Eyeway Stories

Becoming self-reliant

Twenty-six-year-old Arti Pawar was born blind to a low-income family in a village near Satara, Maharashtra. Her three other siblings are sighted. Arti’s parents had no knowledge on how to raise a child with blindness. They didn’t know if their daughter could go to a school, study, get a job or ever become independent.

Due to this lack of awareness, Arti stayed confined to her home for several years. While other kids her age and her siblings went to school, she stayed home until she was 10 years old. It was after a social worker came in touch with the family, that they learned about a special school for the blind. Her parents were counselled to send their daughter to a residential special school in Pune.

Arti studied till Class X in this school where knowledge was imparted using Braille script. She however returned to her home as she was unaware of possibilities of higher education in the city and also underconfident to stay on her own.

She pursued her higher education including graduation from a regular University in Satara where her brother and sisters were studying. This way she could use their support in commuting to the college and back. They also helped read and record her notes so she could keep up with her class. Her younger sister accompanied as a scribe so Arti could take her exams.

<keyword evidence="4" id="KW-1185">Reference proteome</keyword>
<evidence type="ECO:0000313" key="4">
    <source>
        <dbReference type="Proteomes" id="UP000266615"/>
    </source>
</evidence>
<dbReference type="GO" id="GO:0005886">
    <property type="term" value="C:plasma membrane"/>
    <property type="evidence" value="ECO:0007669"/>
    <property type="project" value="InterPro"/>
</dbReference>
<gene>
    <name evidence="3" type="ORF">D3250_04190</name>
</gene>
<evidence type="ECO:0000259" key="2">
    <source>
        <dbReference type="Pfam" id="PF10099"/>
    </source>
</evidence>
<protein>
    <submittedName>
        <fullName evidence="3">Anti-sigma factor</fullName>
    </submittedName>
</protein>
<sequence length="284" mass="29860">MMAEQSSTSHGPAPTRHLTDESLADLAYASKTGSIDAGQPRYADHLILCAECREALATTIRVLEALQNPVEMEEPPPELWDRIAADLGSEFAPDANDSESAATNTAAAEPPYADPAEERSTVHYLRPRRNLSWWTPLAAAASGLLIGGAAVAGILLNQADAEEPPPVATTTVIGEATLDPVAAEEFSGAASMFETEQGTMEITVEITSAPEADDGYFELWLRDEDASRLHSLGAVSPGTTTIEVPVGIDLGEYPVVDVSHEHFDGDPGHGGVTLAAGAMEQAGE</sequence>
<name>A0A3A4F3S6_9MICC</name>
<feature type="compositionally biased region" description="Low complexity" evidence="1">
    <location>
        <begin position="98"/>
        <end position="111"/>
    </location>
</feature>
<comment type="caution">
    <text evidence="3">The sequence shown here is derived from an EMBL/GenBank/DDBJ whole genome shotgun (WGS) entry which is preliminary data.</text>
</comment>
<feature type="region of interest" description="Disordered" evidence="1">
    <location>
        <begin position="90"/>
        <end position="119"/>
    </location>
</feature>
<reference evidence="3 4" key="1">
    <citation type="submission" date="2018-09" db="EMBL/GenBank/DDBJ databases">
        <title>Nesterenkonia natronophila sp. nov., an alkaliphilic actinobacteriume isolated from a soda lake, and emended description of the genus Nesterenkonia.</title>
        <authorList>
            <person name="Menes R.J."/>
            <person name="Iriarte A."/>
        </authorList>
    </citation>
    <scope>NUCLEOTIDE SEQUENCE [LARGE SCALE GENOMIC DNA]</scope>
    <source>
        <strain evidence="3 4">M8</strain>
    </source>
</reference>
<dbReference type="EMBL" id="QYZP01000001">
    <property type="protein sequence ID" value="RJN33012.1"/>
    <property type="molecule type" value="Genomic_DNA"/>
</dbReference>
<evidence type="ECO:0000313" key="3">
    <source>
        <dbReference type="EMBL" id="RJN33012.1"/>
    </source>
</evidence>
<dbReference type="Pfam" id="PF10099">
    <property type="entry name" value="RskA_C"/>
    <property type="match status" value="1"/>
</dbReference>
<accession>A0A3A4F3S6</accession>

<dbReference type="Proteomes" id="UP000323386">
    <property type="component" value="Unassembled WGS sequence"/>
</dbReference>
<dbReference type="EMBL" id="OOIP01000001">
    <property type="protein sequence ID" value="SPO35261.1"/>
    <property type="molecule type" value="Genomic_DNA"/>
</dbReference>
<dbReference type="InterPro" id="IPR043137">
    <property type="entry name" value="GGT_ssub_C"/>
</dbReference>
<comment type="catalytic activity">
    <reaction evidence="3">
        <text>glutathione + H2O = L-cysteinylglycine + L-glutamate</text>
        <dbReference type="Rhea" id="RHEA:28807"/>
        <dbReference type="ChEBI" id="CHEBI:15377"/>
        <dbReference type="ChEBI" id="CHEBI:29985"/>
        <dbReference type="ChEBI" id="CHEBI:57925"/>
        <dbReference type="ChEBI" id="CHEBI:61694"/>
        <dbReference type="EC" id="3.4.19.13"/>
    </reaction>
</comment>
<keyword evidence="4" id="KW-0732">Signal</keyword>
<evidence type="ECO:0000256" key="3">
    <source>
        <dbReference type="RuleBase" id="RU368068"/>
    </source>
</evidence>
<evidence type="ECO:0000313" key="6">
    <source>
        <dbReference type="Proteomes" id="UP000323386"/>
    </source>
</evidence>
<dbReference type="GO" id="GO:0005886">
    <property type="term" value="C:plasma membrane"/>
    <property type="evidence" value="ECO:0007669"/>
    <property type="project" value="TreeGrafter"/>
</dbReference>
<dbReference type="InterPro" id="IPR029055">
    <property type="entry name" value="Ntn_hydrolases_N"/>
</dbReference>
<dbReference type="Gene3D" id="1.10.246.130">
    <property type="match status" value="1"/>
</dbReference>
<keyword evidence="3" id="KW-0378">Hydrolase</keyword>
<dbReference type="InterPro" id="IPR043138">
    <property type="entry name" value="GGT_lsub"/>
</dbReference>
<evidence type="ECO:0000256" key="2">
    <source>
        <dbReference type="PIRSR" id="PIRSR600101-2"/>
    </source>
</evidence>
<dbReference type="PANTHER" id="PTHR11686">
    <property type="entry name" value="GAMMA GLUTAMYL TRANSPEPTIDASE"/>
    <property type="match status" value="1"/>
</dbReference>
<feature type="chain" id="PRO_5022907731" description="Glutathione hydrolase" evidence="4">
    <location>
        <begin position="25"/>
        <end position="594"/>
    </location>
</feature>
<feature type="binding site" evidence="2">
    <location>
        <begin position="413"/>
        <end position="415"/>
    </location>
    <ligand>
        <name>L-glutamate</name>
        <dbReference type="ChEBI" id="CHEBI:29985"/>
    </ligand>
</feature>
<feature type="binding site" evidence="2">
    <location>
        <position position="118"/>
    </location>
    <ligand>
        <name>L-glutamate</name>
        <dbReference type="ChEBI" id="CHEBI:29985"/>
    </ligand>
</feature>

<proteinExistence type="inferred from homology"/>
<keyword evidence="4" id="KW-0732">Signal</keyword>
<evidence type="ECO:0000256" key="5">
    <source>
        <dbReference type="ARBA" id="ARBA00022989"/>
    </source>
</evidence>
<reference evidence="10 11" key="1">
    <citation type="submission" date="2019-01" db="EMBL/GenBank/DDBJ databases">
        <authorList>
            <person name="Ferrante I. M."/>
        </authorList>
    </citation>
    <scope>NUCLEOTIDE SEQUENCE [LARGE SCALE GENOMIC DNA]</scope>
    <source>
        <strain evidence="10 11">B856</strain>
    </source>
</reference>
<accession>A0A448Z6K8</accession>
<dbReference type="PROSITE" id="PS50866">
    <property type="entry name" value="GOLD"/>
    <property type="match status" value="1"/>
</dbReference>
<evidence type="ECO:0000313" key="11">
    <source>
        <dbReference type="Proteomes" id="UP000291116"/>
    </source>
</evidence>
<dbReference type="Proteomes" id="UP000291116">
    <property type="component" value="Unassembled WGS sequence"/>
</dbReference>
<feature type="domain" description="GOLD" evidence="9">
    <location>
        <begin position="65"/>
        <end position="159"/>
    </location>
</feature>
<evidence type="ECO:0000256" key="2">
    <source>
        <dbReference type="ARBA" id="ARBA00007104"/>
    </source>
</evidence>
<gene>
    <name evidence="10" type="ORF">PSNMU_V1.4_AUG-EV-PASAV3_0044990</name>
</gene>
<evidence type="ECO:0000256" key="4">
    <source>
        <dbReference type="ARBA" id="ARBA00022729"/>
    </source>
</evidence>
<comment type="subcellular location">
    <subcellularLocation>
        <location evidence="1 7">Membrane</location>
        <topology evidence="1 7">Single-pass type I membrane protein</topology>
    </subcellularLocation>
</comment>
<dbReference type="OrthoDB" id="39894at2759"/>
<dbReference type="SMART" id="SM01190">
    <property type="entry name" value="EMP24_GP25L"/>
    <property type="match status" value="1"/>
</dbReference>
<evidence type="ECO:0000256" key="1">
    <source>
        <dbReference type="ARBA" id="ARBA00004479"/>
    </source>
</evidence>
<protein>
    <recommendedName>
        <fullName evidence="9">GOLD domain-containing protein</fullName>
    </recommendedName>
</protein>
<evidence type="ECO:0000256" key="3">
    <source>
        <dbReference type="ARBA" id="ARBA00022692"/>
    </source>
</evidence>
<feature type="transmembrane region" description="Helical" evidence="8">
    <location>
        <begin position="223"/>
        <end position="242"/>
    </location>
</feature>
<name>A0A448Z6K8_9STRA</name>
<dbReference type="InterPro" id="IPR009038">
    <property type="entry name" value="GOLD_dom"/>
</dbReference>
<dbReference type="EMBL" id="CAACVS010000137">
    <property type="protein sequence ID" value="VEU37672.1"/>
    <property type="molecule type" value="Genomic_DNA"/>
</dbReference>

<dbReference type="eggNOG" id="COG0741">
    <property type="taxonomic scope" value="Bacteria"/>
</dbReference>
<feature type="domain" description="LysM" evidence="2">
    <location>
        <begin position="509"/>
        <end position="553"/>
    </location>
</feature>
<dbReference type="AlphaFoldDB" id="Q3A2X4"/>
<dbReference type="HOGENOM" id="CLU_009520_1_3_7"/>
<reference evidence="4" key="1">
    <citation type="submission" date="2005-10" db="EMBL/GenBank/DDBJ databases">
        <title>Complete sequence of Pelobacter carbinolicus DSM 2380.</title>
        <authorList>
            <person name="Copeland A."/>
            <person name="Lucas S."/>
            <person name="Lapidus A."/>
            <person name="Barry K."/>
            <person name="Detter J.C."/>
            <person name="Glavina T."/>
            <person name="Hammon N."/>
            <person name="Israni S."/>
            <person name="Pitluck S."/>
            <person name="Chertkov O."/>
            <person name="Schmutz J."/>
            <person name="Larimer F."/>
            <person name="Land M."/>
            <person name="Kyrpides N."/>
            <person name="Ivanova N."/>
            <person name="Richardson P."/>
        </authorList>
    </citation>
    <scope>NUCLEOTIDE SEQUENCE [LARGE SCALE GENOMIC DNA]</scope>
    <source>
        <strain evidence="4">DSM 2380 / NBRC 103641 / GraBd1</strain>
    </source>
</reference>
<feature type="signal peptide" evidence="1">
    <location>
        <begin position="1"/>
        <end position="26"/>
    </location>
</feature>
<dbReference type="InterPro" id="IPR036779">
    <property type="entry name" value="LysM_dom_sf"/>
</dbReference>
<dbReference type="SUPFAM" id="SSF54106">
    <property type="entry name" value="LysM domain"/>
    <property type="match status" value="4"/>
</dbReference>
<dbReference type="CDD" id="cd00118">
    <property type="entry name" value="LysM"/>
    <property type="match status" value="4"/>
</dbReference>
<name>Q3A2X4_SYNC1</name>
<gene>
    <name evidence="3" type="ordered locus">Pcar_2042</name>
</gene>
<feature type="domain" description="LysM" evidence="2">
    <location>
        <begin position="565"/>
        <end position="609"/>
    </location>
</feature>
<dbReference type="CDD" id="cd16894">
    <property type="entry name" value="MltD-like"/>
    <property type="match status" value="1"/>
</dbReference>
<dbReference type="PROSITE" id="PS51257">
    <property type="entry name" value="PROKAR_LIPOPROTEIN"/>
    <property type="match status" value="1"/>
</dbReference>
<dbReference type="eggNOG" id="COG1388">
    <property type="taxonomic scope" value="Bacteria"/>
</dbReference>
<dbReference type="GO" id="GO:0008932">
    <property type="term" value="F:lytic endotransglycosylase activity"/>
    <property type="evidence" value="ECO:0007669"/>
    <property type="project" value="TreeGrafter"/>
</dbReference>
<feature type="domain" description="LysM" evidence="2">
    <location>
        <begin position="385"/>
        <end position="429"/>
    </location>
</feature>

She completed her education, but she was severely dependent on her family. She could not move out alone, she did not have any technical skills to use devices like phone and computer. She wanted to be independent and secure a job but lacked the skills.

So, she reached out to the Eyeway Helpdesk with her aspirations. The counselor not only apprised her of government and private sector job opportunities.

Citing his own example, the visually impaired Eyeway counselor emphasized on the need for fluency in communication and freedom of mobility. Arti was advised to learn computer and mobility skills at a residential vocational training center in Pune.

When she discovered how there are thousands of visually impaired people like her, leading independent lives, away from home, working and pursuing other interests, she agreed to enroll for the course.

In just one month since her training began, there is a sudden boost in Arti’s confidence. The feeble voice with which she called the Helpdesk has been replaced by a curious and optimistic one.

The counselor also reached out to some individuals to help Arti get a smartphone so she can access information and navigate using various accessible mobile applications on the device.

Arti is in the process of discovering how she too can become self-reliant, like her siblings.

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